Shikha Malaviya

It is 1984. The sky blue door leaning against white cement is the entrance to our noisy family, in Vasant Vihar, New Delhi. Boy George is hanging on my bedroom wall with his infinite braids and half-gloved hands, and in the cupboard of my heart George Michael and his Careless Whispers. Thirteen and riding with feelings like the whir of a motorcycle, without a helmet on. I thought I was living dangerously, or at least I wanted to. I stood on the balcony so the boys could see me.

It is 1984. The thirteen-year old boy, clad in a white Kurta-Pajama, knocks on our door with a shiver in his eyes, warning the neighborhood, There’s been a shooting in sector five. We live near sector eight, in an enclave screaming military protection. So we pretend not to be afraid. She has been shot. The bird-like woman with the thunderbolt in her hair, who could bring the world in her palm with one stare. How those sixteen bullets must have rattled in her chest when she snatched a few last gulps of air. Maybe her body is star-studded, like the sky in Nehru planetarium (named after her father), where the white-clad one held my hand till it melted.

It is 1984. We are driving, over the city and through the smog to Dadi’s house. She lives in a Barsaati. Two rooms on a flat roof, sticking out like two teeth with a wide gap in the middle, the kitchen like a tongue touching the roof. As we near the park in front of her house, we hear radio static. Ears are glued to transistors. Listening for a cricket score? India against whom? As steel shop shutters clank and the roads stretch out empty, blood singes air, flying at the speed of light. It’s India against India. Against Indira. Shot in daylight by those who guarded her body.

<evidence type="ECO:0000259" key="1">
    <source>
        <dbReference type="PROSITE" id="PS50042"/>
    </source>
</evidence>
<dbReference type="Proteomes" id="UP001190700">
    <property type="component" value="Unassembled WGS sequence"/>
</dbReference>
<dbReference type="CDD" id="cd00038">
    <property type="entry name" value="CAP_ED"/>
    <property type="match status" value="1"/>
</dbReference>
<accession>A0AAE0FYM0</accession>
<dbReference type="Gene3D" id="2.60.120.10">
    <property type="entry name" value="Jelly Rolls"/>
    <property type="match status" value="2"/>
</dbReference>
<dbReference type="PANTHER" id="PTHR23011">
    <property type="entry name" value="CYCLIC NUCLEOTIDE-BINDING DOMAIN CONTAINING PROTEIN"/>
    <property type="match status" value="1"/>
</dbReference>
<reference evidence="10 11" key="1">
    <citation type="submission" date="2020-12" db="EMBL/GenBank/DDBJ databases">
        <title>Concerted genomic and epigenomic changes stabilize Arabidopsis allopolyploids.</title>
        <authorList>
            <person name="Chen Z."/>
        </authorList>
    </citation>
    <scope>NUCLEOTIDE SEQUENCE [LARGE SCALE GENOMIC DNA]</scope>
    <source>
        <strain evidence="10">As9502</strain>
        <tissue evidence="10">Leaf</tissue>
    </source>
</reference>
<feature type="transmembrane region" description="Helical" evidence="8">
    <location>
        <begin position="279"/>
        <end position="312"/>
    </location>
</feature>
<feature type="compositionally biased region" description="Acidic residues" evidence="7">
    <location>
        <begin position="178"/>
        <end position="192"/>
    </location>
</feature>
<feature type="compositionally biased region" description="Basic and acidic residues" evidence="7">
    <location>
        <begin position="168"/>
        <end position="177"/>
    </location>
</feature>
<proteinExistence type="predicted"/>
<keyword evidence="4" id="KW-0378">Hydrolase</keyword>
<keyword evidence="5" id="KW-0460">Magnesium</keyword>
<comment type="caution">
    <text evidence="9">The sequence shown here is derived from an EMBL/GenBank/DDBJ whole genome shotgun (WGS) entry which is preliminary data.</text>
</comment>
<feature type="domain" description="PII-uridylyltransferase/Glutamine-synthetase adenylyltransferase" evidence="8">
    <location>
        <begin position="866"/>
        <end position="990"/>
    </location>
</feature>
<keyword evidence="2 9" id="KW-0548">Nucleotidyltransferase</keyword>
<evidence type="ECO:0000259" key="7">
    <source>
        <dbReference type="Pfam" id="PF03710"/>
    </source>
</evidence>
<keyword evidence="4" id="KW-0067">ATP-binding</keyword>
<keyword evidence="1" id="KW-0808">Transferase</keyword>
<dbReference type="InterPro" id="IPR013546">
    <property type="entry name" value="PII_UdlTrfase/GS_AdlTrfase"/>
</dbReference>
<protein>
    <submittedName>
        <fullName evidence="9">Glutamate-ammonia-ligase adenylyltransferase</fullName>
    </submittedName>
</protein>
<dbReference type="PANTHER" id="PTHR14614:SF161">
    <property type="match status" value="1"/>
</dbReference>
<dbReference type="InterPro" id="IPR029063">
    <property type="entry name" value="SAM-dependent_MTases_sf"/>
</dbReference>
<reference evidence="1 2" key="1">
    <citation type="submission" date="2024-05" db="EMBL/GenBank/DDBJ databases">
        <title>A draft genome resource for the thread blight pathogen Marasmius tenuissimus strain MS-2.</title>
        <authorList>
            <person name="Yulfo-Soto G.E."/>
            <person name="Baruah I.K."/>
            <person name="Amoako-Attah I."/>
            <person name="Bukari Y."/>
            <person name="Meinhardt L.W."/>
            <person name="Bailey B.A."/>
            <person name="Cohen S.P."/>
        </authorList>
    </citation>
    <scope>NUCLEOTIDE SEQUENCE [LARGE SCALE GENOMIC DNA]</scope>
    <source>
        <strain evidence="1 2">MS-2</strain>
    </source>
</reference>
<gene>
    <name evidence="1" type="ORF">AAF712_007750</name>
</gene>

It is 1984. Our driver wears a turban, mostly sea green. His beard is curly and his smile is friendly. Sometimes I wonder how long his hair is. We have Sikh friends back in Minnesota, like Amarjit uncle, whom I once saw with his hair open, left to dry. His hair is longer than his wife’s. Now he was speeding, our driver, driving for all our lives. As we climb out the car and step towards the sky-blue door, we wave goodbye. And never see him again.

It is 1984. As Chacha and I pace across the flat roof, we spot a mob all red and angry-eyed, chanting, Until the sun and moon remain, our lips will utter Indira’s name. Death to the Sikhs! Death to the Sikhs! And then we see a blur of man, hair on fire like the tail of a comet; bamboo sticks close behind, clacking in uneasy rhythm as they make dents in places.

It is 1984. We are playing cricket carefully because I’m a girl among ten boys plus there are windows nearby. School has been out for a month. Bunny’s house has a big padlock on it. We miss his big toothy smile and wonder if he’s alright. They say he and his family are inside. Without light or heat. Crouched in the dark with the cockroaches. At night I watch from the storeroom window and see a light from his house go on briefly. I want to wave to them but they won’t see me. All they see is hate and blood and fury. Sixteen bullets are rolled around like a dice, losing the lives of many.

It is 1984. Christmas morning and we are jogging in the neighborhood of diplomats, tongues watering at the site of their gourmet garbage. A cardboard carcass proclaims Hawaiian Pineapple, in front of a Jaipur pink cement house, strung with multi-colored lights and an angel pressed against the circular windowpane. We are happy to be alive, as we try to forget about those who aren’t with us. Laughing and running and teasing. That night we all gather around a campfire on the roof, singing Yesterday, life was such an easy game to play…or Father Jesus, where are your sheep, in Bethlehem or Jerusalem? Stars wink at us, in the know, of how we all pretend to be happy.

It is 1985. We race towards the dairy; steel milk cans in hand, swinging like silver lightening. India has a new leader now, the only son left of Indira’s spilled blood. One whom they call young. One who will have his body blasted to bits in 1991. But we don’t know that yet. And though we try to forget, the sky doesn’t let us. Lighting up a star-studded body, night after night.